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Things to know about coloured diamonds

Published on May 15, 2014 1:12 PM

A 13.22-carat blue diamond, the largest in its category, fetched a total of US$23.79 million (S$29.7 4 million) at a Christie's auction in Geneva on Wednesday.

At another auction by Sotheby's in Geneva on Tuesday, a 100-carat flawless yellow diamond was sold for US$16.3 million.

Such marquee sales underline the growing popularity of coloured diamonds. Once considered a curiosity, they are rarer than white diamonds and now attract higher prices per carat than even the most flawless, translucent stones.

The colour in these diamonds is produced by certain chemical impurities or structural defects within the crystal lattice work of the diamond.

Coloured diamonds are evaluated less for brilliance and more for color intensity. Shades that are deep and distinct are rated higher than weak or pale shades.

The colour is generally described in terms of hue, tone and saturation. Hue refers to the diamond's characteristic colour, tone refers to the colour's relative lightness or darkness, and saturation refers to the colour's depth or strength.

Types of coloured diamonds


Brown is the most common fancy diamond colour and also the earliest to be used in jewellery. Second-century Romans set brown diamonds in rings. In modern times, however, they took some time to become popular.

Brown diamonds were typically considered good only for industrial use until the 1980s, when abundant quantities of them began to appear in the production of the Argyle mines. The Australians fashioned them and set them in jewellery. They gave the diamonds names like "cognac" and "champagne." The marketing worked, and brown diamonds are found in many medium-priced jewellery designs today.

Brown diamonds range in tone from very light to very dark. Consumers generally prefer brown diamonds in medium to dark tones with a warm, golden to reddish appearance. They generally show a hint of greenish, yellowish, orangy, or reddish modifying colors.


Yellow is the second most common fancy colour. Yellow diamonds are sometimes marketed as "canary." While this isn't a proper grading term, it's commonly used in the trade to describe fancy yellow diamonds. Until the late 1990s, there was not much demand for these diamonds. But designers started using them in jewellery, especially contrasted with tiny colourless diamonds in pavé settings, and they began to gain in popularity.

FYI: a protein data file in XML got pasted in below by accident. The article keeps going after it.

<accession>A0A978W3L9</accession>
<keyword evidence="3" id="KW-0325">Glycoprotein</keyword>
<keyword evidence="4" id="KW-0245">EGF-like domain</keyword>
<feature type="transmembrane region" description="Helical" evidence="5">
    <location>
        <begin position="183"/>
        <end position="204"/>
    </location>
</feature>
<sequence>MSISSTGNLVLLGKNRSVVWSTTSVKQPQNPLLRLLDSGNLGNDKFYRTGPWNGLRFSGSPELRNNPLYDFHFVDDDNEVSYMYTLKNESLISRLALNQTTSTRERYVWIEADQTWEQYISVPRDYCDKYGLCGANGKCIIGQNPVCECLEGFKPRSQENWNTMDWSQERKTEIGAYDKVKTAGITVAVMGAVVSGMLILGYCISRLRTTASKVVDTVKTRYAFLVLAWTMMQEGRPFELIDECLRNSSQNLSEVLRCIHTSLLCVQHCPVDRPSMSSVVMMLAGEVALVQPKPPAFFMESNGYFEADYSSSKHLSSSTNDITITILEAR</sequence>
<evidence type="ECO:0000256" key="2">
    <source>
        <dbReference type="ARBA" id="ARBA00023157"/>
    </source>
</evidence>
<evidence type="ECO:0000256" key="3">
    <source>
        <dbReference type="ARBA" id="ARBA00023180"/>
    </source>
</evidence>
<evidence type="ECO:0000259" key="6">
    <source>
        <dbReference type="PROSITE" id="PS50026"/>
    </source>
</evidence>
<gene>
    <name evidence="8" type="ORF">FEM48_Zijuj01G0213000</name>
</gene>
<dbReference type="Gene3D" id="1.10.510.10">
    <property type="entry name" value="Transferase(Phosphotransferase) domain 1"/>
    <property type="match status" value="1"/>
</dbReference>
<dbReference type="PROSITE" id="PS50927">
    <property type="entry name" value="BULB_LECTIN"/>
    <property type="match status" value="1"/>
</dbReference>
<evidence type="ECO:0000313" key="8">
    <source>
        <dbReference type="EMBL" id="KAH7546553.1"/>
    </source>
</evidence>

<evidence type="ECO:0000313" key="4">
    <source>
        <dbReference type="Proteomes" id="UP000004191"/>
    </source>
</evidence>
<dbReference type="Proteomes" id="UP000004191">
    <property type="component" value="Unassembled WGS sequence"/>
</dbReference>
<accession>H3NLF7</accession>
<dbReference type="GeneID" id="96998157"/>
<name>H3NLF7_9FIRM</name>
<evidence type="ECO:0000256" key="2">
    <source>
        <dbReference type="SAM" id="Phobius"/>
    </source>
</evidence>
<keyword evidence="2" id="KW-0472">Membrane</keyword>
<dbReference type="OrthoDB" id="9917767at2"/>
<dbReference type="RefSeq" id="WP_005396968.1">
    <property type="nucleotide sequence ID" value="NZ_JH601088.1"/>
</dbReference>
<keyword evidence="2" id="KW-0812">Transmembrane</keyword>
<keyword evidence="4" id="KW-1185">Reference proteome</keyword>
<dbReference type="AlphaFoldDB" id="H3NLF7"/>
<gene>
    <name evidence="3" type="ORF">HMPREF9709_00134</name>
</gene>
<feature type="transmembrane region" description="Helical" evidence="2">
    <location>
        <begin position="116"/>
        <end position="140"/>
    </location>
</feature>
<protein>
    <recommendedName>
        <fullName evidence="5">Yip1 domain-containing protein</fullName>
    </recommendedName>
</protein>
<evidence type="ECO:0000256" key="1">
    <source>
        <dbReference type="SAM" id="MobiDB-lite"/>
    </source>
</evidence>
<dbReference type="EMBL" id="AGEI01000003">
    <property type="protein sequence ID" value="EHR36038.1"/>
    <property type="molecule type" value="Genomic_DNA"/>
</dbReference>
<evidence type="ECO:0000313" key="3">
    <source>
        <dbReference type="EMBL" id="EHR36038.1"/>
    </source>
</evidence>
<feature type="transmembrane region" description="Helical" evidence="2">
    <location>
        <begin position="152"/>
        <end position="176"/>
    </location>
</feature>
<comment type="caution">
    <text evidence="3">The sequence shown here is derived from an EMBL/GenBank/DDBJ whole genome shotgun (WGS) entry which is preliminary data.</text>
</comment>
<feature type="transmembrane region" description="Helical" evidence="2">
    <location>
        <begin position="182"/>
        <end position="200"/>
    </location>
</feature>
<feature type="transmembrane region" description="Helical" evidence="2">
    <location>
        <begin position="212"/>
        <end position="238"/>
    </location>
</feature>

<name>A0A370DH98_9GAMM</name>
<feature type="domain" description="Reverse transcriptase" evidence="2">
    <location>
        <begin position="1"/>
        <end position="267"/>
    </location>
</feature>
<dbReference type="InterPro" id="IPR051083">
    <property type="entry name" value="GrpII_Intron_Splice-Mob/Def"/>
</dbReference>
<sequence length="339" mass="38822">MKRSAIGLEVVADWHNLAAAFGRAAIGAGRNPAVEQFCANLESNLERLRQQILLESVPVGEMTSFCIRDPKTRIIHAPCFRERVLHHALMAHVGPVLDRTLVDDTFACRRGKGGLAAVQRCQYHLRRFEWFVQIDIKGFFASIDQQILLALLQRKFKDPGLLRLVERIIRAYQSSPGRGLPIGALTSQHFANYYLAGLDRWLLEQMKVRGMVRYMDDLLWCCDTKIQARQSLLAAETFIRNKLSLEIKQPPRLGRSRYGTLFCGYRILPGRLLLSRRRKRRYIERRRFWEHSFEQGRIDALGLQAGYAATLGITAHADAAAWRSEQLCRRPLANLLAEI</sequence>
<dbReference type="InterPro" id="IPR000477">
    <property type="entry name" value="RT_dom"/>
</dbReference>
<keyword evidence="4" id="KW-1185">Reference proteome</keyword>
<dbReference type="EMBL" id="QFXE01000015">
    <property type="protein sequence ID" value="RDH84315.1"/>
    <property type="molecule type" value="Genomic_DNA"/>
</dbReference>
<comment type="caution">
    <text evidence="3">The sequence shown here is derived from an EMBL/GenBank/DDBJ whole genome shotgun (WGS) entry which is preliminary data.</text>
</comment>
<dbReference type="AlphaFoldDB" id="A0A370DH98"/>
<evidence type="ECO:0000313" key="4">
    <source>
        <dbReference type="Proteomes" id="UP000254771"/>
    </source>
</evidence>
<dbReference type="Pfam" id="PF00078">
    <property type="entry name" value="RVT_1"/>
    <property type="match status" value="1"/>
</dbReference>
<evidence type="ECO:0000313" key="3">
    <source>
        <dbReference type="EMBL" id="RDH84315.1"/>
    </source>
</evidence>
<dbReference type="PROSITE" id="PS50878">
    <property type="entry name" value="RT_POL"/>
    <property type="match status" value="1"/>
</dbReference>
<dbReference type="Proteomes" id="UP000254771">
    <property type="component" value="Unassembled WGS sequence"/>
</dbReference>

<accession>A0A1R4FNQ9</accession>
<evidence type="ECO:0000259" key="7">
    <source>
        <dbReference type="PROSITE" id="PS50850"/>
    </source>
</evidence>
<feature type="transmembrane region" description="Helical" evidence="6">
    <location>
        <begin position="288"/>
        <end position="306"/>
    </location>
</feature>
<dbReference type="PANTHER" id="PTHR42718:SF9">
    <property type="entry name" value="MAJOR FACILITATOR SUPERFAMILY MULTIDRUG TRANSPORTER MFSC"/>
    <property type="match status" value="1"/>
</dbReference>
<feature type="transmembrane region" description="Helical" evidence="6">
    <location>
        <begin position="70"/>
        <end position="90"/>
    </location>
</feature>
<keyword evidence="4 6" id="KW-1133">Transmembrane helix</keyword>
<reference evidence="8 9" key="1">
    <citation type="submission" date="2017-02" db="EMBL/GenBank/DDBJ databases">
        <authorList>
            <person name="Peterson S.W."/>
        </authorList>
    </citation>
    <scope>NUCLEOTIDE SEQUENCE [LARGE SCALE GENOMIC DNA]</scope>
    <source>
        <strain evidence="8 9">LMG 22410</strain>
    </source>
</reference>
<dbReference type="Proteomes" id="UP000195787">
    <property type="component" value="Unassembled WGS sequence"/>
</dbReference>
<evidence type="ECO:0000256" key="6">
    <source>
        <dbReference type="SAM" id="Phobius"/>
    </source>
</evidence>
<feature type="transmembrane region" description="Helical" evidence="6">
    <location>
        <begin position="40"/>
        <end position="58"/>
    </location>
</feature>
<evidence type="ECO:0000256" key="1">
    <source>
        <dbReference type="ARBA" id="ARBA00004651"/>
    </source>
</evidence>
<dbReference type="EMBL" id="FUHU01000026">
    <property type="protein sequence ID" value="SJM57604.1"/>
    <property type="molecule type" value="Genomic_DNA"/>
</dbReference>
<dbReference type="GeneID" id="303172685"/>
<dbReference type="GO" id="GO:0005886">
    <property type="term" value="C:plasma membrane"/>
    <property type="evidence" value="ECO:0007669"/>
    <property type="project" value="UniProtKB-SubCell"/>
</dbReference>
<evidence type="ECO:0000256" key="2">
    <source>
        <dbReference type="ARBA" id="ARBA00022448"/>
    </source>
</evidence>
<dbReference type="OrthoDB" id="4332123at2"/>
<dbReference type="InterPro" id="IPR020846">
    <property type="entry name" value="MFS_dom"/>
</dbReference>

Blue diamonds are extremely rare. They generally have a slight hint of grey and so they're rarely as highly saturated as blue sapphires. Their colour is caused by the presence of boron impurities - the more boron, the deeper the blue.


Fancy green diamonds are typically light in tone and low in saturation. Their colour often appears muted, with a greyish or brownish cast. The hue is generally in the yellowish green category. In most green diamonds, the hue is confined to the surface and rarely extends through the entire stone. That's why cutters try to leave as much of the natural rough around the girdle as possible.

Green diamonds get their colour when radiation displaces carbon atoms from their normal positions in the crystal structure. This can happen naturally when diamond deposits lie near radioactive rocks, or artificially as a result of treatment by irradiation.

Naturally coloured green diamonds are extremely rare. Because of their rarity and the very real possibility of treatment, green diamonds are always regarded with suspicion and examined carefully in gemological laboratories. Even so, advanced gemological testing can't always determine colour origin in green diamonds.


Most grey diamonds contain a high level of hydrogen as an impurity element, which probably causes their colour.

How are fancy colour diamonds rated?

According to the Gemological Institute of America (GIA), a scale of nine grades is used to grade fancy colour diamonds. The higher the intensity, the more valuable is the diamond:

1. Faint

2. Very Light

3. Light

4. Fancy Light

5. Fancy

6. Fancy Dark

7. Fancy Intense

8. Fancy Deep

9. Fancy Vivid


Source: Gemological Institute of America